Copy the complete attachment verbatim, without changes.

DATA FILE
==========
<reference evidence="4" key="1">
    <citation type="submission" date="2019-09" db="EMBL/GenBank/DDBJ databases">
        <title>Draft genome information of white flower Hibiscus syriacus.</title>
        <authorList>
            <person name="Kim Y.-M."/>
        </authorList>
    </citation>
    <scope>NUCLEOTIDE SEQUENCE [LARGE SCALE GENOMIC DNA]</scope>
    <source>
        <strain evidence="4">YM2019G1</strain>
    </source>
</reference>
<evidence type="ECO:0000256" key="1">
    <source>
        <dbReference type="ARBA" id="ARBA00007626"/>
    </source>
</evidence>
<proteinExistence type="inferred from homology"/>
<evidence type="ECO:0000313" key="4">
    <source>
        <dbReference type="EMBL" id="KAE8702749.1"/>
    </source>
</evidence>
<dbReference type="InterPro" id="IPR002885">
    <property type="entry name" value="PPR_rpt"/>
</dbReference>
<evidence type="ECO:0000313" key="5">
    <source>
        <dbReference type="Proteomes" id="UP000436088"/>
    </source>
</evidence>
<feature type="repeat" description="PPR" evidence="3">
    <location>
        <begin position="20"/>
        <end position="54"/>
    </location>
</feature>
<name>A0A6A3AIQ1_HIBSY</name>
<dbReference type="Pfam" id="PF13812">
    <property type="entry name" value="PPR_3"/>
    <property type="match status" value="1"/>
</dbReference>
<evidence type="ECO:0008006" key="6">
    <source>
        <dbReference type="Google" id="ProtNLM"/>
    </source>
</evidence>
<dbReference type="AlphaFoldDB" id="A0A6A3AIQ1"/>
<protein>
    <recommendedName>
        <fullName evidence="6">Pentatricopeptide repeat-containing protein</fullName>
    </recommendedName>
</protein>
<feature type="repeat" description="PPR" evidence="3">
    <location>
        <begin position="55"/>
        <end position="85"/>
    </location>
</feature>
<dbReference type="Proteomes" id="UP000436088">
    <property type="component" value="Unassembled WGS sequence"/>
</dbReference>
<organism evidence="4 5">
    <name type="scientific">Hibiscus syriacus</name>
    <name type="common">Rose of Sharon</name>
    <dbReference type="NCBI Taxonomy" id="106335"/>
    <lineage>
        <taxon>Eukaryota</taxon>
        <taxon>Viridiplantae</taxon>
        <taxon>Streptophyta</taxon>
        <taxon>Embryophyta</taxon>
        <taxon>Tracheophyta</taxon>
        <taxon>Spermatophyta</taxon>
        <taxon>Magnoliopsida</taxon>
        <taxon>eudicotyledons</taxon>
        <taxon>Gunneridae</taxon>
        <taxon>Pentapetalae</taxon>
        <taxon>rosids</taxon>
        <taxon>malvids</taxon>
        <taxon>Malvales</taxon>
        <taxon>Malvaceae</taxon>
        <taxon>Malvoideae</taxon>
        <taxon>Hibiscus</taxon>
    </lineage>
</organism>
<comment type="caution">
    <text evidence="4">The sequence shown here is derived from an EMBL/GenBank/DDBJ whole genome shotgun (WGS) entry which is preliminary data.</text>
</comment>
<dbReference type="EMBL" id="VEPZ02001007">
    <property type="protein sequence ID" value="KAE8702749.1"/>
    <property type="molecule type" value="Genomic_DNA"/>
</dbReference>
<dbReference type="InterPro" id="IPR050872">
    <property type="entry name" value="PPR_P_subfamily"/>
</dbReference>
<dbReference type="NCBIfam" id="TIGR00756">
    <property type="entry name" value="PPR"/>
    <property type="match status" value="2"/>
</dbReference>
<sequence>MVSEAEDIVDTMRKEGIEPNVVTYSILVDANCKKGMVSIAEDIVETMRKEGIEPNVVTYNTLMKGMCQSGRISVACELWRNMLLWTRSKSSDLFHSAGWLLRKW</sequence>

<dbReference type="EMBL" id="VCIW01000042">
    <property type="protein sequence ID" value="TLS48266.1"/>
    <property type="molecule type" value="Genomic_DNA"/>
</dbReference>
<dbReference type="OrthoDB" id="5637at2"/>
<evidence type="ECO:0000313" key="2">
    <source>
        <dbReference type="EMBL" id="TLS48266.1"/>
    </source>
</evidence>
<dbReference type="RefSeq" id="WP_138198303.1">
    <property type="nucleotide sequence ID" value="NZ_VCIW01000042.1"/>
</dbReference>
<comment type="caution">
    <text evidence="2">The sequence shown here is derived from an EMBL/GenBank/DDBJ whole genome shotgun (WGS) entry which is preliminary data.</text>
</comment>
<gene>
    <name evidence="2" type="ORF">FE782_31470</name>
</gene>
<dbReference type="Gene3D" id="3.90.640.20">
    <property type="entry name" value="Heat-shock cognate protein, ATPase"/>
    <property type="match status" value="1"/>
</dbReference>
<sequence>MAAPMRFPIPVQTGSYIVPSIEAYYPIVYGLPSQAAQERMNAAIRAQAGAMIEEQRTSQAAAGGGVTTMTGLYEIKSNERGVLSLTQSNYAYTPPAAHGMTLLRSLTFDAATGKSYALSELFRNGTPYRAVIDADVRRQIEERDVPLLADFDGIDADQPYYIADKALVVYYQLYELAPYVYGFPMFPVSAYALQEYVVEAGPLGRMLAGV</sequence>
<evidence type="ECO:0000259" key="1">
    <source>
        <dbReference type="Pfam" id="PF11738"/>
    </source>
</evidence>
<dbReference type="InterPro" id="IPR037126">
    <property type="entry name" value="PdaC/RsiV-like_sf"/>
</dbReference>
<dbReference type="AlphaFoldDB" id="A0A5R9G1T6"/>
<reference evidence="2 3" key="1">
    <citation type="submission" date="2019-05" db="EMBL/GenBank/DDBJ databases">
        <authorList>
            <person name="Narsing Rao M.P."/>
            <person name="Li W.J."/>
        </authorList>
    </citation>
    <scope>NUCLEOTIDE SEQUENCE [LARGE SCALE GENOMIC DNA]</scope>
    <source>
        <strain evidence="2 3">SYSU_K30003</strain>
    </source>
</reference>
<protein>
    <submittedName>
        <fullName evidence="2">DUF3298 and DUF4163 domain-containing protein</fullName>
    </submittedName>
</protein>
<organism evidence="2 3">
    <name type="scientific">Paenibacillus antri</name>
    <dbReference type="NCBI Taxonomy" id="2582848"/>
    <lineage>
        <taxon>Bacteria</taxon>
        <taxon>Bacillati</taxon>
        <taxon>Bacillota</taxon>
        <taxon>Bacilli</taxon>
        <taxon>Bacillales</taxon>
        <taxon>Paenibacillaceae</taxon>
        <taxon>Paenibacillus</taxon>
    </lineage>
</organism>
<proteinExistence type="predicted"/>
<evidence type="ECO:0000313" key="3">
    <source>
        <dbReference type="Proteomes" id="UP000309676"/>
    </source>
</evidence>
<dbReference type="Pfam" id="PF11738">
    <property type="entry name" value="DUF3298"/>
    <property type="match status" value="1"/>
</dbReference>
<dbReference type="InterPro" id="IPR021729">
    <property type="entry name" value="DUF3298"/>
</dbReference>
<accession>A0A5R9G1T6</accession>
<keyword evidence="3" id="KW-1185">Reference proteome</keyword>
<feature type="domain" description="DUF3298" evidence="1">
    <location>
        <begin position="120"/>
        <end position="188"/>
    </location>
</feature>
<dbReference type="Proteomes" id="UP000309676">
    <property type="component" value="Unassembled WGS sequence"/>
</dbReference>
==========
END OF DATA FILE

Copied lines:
<reference evidence="4" key="1">
    <citation type="submission" date="2019-09" db="EMBL/GenBank/DDBJ databases">
        <title>Draft genome information of white flower Hibiscus syriacus.</title>
        <authorList>
            <person name="Kim Y.-M."/>
        </authorList>
    </citation>
    <scope>NUCLEOTIDE SEQUENCE [LARGE SCALE GENOMIC DNA]</scope>
    <source>
        <strain evidence="4">YM2019G1</strain>
    </source>
</reference>
<evidence type="ECO:0000256" key="1">
    <source>
        <dbReference type="ARBA" id="ARBA00007626"/>
    </source>
</evidence>
<proteinExistence type="inferred from homology"/>
<evidence type="ECO:0000313" key="4">
    <source>
        <dbReference type="EMBL" id="KAE8702749.1"/>
    </source>
</evidence>
<dbReference type="InterPro" id="IPR002885">
    <property type="entry name" value="PPR_rpt"/>
</dbReference>
<evidence type="ECO:0000313" key="5">
    <source>
        <dbReference type="Proteomes" id="UP000436088"/>
    </source>
</evidence>
<feature type="repeat" description="PPR" evidence="3">
    <location>
        <begin position="20"/>
        <end position="54"/>
    </location>
</feature>
<name>A0A6A3AIQ1_HIBSY</name>
<dbReference type="Pfam" id="PF13812">
    <property type="entry name" value="PPR_3"/>
    <property type="match status" value="1"/>
</dbReference>
<evidence type="ECO:0008006" key="6">
    <source>
        <dbReference type="Google" id="ProtNLM"/>
    </source>
</evidence>
<dbReference type="AlphaFoldDB" id="A0A6A3AIQ1"/>
<protein>
    <recommendedName>
        <fullName evidence="6">Pentatricopeptide repeat-containing protein</fullName>
    </recommendedName>
</protein>
<feature type="repeat" description="PPR" evidence="3">
    <location>
        <begin position="55"/>
        <end position="85"/>
    </location>
</feature>
<dbReference type="Proteomes" id="UP000436088">
    <property type="component" value="Unassembled WGS sequence"/>
</dbReference>
<organism evidence="4 5">
    <name type="scientific">Hibiscus syriacus</name>
    <name type="common">Rose of Sharon</name>
    <dbReference type="NCBI Taxonomy" id="106335"/>
    <lineage>
        <taxon>Eukaryota</taxon>
        <taxon>Viridiplantae</taxon>
        <taxon>Streptophyta</taxon>
        <taxon>Embryophyta</taxon>
        <taxon>Tracheophyta</taxon>
        <taxon>Spermatophyta</taxon>
        <taxon>Magnoliopsida</taxon>
        <taxon>eudicotyledons</taxon>
        <taxon>Gunneridae</taxon>
        <taxon>Pentapetalae</taxon>
        <taxon>rosids</taxon>
        <taxon>malvids</taxon>
        <taxon>Malvales</taxon>
        <taxon>Malvaceae</taxon>
        <taxon>Malvoideae</taxon>
        <taxon>Hibiscus</taxon>
    </lineage>
</organism>
<comment type="caution">
    <text evidence="4">The sequence shown here is derived from an EMBL/GenBank/DDBJ whole genome shotgun (WGS) entry which is preliminary data.</text>
</comment>
<dbReference type="EMBL" id="VEPZ02001007">
    <property type="protein sequence ID" value="KAE8702749.1"/>
    <property type="molecule type" value="Genomic_DNA"/>
</dbReference>
<dbReference type="InterPro" id="IPR050872">
    <property type="entry name" value="PPR_P_subfamily"/>
</dbReference>
<dbReference type="NCBIfam" id="TIGR00756">
    <property type="entry name" value="PPR"/>
    <property type="match status" value="2"/>
</dbReference>
<sequence>MVSEAEDIVDTMRKEGIEPNVVTYSILVDANCKKGMVSIAEDIVETMRKEGIEPNVVTYNTLMKGMCQSGRISVACELWRNMLLWTRSKSSDLFHSAGWLLRKW</sequence>

<dbReference type="EMBL" id="VCIW01000042">
    <property type="protein sequence ID" value="TLS48266.1"/>
    <property type="molecule type" value="Genomic_DNA"/>
</dbReference>
<dbReference type="OrthoDB" id="5637at2"/>
<evidence type="ECO:0000313" key="2">
    <source>
        <dbReference type="EMBL" id="TLS48266.1"/>
    </source>
</evidence>
<dbReference type="RefSeq" id="WP_138198303.1">
    <property type="nucleotide sequence ID" value="NZ_VCIW01000042.1"/>
</dbReference>
<comment type="caution">
    <text evidence="2">The sequence shown here is derived from an EMBL/GenBank/DDBJ whole genome shotgun (WGS) entry which is preliminary data.</text>
</comment>
<gene>
    <name evidence="2" type="ORF">FE782_31470</name>
</gene>
<dbReference type="Gene3D" id="3.90.640.20">
    <property type="entry name" value="Heat-shock cognate protein, ATPase"/>
    <property type="match status" value="1"/>
</dbReference>
<sequence>MAAPMRFPIPVQTGSYIVPSIEAYYPIVYGLPSQAAQERMNAAIRAQAGAMIEEQRTSQAAAGGGVTTMTGLYEIKSNERGVLSLTQSNYAYTPPAAHGMTLLRSLTFDAATGKSYALSELFRNGTPYRAVIDADVRRQIEERDVPLLADFDGIDADQPYYIADKALVVYYQLYELAPYVYGFPMFPVSAYALQEYVVEAGPLGRMLAGV</sequence>
<evidence type="ECO:0000259" key="1">
    <source>
        <dbReference type="Pfam" id="PF11738"/>
    </source>
</evidence>
<dbReference type="InterPro" id="IPR037126">
    <property type="entry name" value="PdaC/RsiV-like_sf"/>
</dbReference>
<dbReference type="AlphaFoldDB" id="A0A5R9G1T6"/>
<reference evidence="2 3" key="1">
    <citation type="submission" date="2019-05" db="EMBL/GenBank/DDBJ databases">
        <authorList>
            <person name="Narsing Rao M.P."/>
            <person name="Li W.J."/>
        </authorList>
    </citation>
    <scope>NUCLEOTIDE SEQUENCE [LARGE SCALE GENOMIC DNA]</scope>
    <source>
        <strain evidence="2 3">SYSU_K30003</strain>
    </source>
</reference>
<protein>
    <submittedName>
        <fullName evidence="2">DUF3298 and DUF4163 domain-containing protein</fullName>
    </submittedName>
</protein>
<organism evidence="2 3">
    <name type="scientific">Paenibacillus antri</name>
    <dbReference type="NCBI Taxonomy" id="2582848"/>
    <lineage>
        <taxon>Bacteria</taxon>
        <taxon>Bacillati</taxon>
        <taxon>Bacillota</taxon>
        <taxon>Bacilli</taxon>
        <taxon>Bacillales</taxon>
        <taxon>Paenibacillaceae</taxon>
        <taxon>Paenibacillus</taxon>
    </lineage>
</organism>
<proteinExistence type="predicted"/>
<evidence type="ECO:0000313" key="3">
    <source>
        <dbReference type="Proteomes" id="UP000309676"/>
    </source>
</evidence>
<dbReference type="Pfam" id="PF11738">
    <property type="entry name" value="DUF3298"/>
    <property type="match status" value="1"/>
</dbReference>
<dbReference type="InterPro" id="IPR021729">
    <property type="entry name" value="DUF3298"/>
</dbReference>
<accession>A0A5R9G1T6</accession>
<keyword evidence="3" id="KW-1185">Reference proteome</keyword>
<feature type="domain" description="DUF3298" evidence="1">
    <location>
        <begin position="120"/>
        <end position="188"/>
    </location>
</feature>
<dbReference type="Proteomes" id="UP000309676">
    <property type="component" value="Unassembled WGS sequence"/>
</dbReference>